India asks world to stop religious persecution in Pak

India justifies its citizenship law, asks world to stop religious persecution in Pakistan

“We have all been witness to the increase in the atrocities on minorities in Pakistan over time. We have all seen what happened in Nankana Sahib recently,” said the President

The MEA had on January 28 again summoned a senior official of the Pakistan High Commission in New Delhi and issued a strong demarche over the abduction of a Hindu girl from her wedding in Sindh province of the neighbouring country. (Credit: PTI Photo)

President Ram Nath Kovind on Friday called upon the world community to take note of and stop atrocities on minority communities in Pakistan – one of the neighbouring countries India's controversial Citizenship (Amendment) Act recently identified to welcome persecuted people from.

“It is the responsibility of all of us to bring the atrocities being committed in Pakistan to the notice of the global community.” Kovind said, addressing a joint sitting of both Houses of Parliament. “While condemning the atrocities on the minorities in Pakistan, I urge the world community to take cognisance of it and take necessary steps in this regard.”

The Government led by Bharatiya Janata Party (BJP) used President's customary address to Parliament on Friday to justify the Citizenship (Amendment) Act (CAA), which not only triggered widespread protest across the country, but also drew flak from several international organizations as well as lawmakers in the United States and other countries in the west. The new law makes it easier for migrants of six non-Muslim religious communities – Hindu, Buddhist, Sikh, Parsi, Jain and Christian – from Pakistan, Afghanistan and Bangladesh to get citizenship of India, if they have migrated on or before December 31, 2014.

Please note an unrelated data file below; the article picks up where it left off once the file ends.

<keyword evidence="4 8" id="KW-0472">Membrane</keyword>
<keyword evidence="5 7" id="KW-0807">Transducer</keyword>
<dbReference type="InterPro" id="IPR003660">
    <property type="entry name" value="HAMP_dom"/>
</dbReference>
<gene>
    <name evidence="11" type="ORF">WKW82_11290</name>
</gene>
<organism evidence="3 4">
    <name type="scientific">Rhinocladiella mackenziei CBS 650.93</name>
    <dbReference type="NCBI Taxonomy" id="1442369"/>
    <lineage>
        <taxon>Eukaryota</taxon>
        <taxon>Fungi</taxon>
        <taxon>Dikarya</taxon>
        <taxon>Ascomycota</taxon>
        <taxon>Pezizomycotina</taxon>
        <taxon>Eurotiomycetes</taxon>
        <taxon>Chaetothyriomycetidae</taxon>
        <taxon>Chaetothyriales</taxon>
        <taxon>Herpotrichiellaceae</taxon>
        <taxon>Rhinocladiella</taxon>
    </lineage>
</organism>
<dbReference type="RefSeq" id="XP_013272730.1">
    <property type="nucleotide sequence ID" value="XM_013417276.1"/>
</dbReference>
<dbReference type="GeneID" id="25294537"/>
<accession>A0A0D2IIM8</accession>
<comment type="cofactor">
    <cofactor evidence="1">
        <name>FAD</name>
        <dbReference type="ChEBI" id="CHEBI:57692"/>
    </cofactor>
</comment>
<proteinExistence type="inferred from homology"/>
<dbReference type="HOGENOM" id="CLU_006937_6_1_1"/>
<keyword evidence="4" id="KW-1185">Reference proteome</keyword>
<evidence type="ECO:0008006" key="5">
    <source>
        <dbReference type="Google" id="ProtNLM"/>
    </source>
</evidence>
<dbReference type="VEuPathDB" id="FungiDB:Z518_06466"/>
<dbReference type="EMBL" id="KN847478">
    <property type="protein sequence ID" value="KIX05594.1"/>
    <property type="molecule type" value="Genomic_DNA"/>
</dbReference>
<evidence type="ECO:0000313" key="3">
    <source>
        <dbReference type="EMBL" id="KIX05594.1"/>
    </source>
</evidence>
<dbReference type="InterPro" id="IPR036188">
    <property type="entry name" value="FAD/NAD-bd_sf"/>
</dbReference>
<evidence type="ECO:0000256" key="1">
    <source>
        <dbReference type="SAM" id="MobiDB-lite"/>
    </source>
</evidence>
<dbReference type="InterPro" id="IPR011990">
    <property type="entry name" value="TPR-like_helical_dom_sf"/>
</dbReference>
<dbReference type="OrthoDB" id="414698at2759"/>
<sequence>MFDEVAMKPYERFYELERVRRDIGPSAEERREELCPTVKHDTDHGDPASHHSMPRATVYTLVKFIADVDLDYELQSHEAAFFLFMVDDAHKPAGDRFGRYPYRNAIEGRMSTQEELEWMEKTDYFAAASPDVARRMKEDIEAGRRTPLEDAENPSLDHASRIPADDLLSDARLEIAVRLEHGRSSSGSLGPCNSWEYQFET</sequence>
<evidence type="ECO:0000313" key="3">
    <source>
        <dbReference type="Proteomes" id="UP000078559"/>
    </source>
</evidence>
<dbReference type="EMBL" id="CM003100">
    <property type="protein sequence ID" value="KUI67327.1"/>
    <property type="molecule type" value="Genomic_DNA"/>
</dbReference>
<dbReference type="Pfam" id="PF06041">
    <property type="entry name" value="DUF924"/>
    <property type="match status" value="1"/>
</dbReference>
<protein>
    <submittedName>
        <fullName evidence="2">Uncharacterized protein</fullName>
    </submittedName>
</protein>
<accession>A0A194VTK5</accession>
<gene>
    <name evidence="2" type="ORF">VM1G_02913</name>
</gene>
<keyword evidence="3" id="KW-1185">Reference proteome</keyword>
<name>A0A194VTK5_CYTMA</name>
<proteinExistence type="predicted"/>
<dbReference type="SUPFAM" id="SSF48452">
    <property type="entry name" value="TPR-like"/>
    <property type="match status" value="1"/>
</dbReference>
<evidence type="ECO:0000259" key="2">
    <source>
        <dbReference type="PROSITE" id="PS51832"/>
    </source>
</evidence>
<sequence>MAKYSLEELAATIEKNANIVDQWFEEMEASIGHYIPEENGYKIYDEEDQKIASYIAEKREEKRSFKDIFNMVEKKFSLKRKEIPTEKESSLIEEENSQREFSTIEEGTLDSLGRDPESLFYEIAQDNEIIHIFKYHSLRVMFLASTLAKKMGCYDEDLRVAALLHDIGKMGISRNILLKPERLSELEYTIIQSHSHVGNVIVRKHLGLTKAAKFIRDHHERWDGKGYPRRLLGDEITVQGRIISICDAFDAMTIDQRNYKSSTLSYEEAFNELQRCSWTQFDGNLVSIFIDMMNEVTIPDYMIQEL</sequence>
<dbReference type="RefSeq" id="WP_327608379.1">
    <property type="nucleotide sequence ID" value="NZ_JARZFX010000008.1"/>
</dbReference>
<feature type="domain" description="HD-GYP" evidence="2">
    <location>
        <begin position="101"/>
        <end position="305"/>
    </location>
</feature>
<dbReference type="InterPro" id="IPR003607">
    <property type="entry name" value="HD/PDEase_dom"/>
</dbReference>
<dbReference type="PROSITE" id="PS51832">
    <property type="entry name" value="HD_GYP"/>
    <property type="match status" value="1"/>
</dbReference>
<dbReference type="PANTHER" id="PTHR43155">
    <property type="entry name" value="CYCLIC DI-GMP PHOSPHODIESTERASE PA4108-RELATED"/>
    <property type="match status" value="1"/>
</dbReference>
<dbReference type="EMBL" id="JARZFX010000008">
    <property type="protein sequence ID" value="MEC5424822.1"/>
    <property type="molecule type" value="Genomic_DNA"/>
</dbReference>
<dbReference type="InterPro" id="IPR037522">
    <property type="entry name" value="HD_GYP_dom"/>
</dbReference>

Kovind on Friday said that the CAA had fulfilled the wish of Mahatma Gandhi, who had said that if Hindus and Sikhs did not want to live in Pakistan, they could come to India and it was the responsibility of the Government of India to ensure a “normal life” for them.

He recalled the recent incident at Nankana Sahib Gurdwara in Pakistan. A mob of hundreds of angry Muslims pelted stones at the shrine on January 3 last. The mob was led by the family of Mohammad Hassan, the youngster who allegedly abducted and converted Sikh girl Jagjit Kaur – the daughter of the “Granthi” of the Gurdwara.

Islamabad's acting envoy to New Delhi, Syed Haider Shah, was summoned to the Ministry of External Affairs on January 6, when top diplomats lodged strong protest at the recent acts of vandalism and desecration of Nankana Sahib shrine and the targeted killing of a minority Sikh community member in Peshawar in Pakistan.

India also conveyed to Pakistan on January 17 its serious concern over recent cases of abduction of Hindu girls in the neighbouring country. A senior official of the High Commission of Pakistan in New Delhi was summoned to the Ministry of External Affairs (MEA), where top diplomats lodged strong protest and conveyed to him the concerns of Government of India on abduction of three girls of minority Hindu community in Sindh province of Pakistan. The MEA had on January 28 again summoned a senior official of the Pakistan High Commission in New Delhi and issued a strong demarche over the abduction of a Hindu girl from her wedding in Sindh province of the neighbouring country.

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